July 18, 2024

ECOWAS warns of regional disintegration following creation of Sahel confederation

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ECOWAS warns of regional disintegration following creation of Sahel confederation

ECOWAS warns of regional disintegration following creation of Sahel confederation

During a summit on Sunday, the Economic Community of West African States (ECOWAS) expressed grave concerns over the formation of a “Sahel Confederation” by the military-led governments of Burkina Faso, Mali, and Niger.

The three nations, which have experienced military coups in recent years, announced the creation of this new confederation on Saturday in Niamey.

The unprecedented announcement came just one day before ECOWAS’s summit, presenting a significant challenge to the regional body. Earlier this year, Mali, Burkina Faso, and Niger had already withdrawn from ECOWAS, intensifying the organization’s struggle with jihadist violence, financial difficulties, and efforts to establish a regional force.

ECOWAS Commission President Omar Alieu Touray, speaking at the summit in Abuja, Nigeria, highlighted the severe consequences that the creation of the Sahel Confederation could bring.

He warned that the three countries face potential “diplomatic and political isolation” and significant economic repercussions, including the loss of millions of euros in investments. Additionally, citizens of these nations may soon require visas to travel within the region.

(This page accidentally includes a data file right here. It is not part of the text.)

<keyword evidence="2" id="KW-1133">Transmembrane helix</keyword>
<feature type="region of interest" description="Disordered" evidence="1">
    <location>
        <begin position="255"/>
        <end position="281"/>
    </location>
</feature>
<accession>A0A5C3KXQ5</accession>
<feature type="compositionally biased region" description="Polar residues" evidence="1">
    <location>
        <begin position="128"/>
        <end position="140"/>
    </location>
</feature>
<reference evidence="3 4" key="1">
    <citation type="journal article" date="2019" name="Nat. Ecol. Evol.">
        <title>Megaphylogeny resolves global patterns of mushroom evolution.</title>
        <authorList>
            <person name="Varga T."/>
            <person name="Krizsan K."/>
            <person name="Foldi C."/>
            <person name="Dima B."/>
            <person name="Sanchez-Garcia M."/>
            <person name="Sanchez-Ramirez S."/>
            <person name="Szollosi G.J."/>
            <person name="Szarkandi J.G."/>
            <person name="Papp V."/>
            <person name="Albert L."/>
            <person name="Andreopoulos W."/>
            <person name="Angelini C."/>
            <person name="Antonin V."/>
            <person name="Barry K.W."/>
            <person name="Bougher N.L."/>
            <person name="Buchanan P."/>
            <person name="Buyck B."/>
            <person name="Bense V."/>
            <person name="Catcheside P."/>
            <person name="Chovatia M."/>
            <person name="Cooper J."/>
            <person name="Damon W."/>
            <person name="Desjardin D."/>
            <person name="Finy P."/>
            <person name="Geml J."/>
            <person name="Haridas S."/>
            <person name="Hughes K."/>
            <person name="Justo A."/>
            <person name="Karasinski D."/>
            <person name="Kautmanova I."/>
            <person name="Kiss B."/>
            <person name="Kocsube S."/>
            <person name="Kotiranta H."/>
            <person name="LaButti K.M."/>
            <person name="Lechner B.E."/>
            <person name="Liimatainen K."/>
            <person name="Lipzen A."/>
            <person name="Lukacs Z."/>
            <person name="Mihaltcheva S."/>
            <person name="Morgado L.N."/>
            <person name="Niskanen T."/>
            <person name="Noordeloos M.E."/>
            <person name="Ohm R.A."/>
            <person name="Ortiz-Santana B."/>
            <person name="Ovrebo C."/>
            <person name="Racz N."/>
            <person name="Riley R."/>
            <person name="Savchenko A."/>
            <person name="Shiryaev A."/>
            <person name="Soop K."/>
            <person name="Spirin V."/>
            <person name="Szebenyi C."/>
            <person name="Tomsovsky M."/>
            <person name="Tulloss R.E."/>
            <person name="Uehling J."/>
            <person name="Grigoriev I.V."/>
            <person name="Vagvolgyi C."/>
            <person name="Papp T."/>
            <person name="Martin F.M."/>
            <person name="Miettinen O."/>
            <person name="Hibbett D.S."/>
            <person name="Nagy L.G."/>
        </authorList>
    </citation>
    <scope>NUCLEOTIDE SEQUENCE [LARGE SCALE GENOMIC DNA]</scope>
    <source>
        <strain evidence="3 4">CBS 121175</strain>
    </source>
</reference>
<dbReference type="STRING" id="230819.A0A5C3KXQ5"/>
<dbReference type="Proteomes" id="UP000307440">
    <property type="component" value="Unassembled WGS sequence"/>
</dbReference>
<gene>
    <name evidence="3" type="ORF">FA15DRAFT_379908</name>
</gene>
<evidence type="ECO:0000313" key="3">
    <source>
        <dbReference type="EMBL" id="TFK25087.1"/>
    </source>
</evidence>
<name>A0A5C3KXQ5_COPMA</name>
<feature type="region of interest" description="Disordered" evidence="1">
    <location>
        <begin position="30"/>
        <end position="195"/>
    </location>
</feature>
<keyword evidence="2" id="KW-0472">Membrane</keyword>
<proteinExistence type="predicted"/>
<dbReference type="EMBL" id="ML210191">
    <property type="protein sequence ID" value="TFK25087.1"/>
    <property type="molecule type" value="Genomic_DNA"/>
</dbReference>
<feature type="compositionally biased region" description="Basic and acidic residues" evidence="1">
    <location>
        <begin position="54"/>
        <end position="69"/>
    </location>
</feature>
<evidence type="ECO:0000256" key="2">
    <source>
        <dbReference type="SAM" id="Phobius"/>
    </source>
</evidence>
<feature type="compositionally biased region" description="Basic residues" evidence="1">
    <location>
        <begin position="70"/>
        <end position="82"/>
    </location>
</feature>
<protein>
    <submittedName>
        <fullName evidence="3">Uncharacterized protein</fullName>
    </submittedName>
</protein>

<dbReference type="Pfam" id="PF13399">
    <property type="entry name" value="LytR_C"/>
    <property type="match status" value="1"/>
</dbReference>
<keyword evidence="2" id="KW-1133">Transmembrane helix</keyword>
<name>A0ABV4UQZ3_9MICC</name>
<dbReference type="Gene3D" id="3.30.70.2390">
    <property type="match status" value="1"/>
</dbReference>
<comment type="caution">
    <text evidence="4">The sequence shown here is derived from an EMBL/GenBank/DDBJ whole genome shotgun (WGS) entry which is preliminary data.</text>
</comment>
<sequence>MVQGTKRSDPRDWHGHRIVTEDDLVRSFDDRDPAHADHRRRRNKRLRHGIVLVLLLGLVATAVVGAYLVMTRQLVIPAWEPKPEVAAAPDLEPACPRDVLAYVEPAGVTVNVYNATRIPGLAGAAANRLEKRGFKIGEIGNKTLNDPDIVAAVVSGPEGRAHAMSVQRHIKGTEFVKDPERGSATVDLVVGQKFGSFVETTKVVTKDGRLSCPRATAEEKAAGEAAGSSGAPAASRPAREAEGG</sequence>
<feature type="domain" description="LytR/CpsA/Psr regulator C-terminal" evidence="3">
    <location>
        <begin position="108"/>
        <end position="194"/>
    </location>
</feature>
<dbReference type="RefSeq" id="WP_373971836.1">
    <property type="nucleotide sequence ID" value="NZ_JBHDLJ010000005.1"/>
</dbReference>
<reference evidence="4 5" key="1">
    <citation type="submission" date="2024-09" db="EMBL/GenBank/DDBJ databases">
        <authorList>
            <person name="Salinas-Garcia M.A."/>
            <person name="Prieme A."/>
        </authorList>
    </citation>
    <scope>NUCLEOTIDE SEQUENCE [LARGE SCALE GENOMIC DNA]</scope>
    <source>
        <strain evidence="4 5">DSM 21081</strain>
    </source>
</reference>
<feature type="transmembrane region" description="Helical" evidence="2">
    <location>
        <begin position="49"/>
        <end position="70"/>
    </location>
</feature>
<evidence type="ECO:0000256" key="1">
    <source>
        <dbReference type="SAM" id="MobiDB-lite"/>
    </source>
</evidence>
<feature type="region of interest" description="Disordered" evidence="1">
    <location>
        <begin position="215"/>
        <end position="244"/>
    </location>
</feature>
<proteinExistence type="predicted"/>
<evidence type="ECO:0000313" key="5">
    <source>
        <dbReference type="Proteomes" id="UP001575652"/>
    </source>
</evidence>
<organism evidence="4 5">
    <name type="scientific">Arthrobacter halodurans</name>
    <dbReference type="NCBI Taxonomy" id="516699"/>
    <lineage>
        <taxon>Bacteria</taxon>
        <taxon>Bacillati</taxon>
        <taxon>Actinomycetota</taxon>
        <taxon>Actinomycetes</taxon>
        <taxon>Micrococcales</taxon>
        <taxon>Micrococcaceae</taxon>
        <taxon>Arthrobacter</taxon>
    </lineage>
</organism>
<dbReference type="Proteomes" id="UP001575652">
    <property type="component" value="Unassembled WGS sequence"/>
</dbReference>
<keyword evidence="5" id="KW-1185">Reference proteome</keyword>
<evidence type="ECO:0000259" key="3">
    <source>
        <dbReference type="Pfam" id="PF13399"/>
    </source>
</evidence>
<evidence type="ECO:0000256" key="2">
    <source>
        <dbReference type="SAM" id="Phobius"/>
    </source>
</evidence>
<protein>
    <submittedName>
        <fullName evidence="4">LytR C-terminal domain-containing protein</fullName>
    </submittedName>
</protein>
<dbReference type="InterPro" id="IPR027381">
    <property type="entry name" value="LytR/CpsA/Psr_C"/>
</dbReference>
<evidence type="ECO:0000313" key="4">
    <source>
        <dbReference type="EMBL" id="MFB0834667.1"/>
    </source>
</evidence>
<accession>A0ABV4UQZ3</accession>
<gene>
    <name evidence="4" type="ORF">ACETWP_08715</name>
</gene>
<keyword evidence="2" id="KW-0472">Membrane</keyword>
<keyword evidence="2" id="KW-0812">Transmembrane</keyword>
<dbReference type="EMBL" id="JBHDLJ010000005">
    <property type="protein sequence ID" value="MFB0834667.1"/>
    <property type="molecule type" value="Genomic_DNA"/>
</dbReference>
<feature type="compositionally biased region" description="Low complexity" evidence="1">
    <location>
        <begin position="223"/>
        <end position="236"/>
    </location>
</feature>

Touray also emphasized that this schism could further exacerbate regional insecurity and hinder the establishment of a regional force.

“Apart from the numerous threats related to peace and security and the challenges of poverty, our region is also facing the risks of disintegration,” he cautioned.

The military leaders of Niger, Mali, and Burkina Faso, who have severed ties with France, the former colonial power, and expelled French troops, seem unyielding.

Niger’s leader, General Abdourahamane Tiani, on Saturday called for the creation of “a community free from the grip of foreign powers.”

He declared that the people of these nations had “irreversibly turned their backs on ECOWAS,” rejecting the bloc’s calls for reintegration.

The summit also marked the debut of Senegal’s new President, Bassirou Diomaye Faye, who had previously expressed optimism about reconciliation.

“We must do everything to avoid the withdrawal of the three brother countries from ECOWAS.

It would be the worst-case scenario and a severe blow to the Pan-Africanism our founding fathers bequeathed to us,” Faye said, urging for reforms to adapt ECOWAS to contemporary realities.

In response to the new confederation, ECOWAS defense and finance ministers discussed funding a long-proposed “regional force to combat terrorism and restore constitutional order.”

The proposal includes an initial unit of 1,500 troops, with plans to expand to a 5,000-strong brigade at an estimated annual cost of $2.6 billion.

Despite past military interventions by ECOWAS, the bloc’s threat of intervention following Niger’s coup did not materialize.

With financial constraints growing more acute, Touray noted the bloc’s dwindling resources.

Amid speculation over Nigerian President Bola Ahmed Tinubu’s future as ECOWAS chair, the organization confirmed on Sunday that Tinubu would continue in his role.

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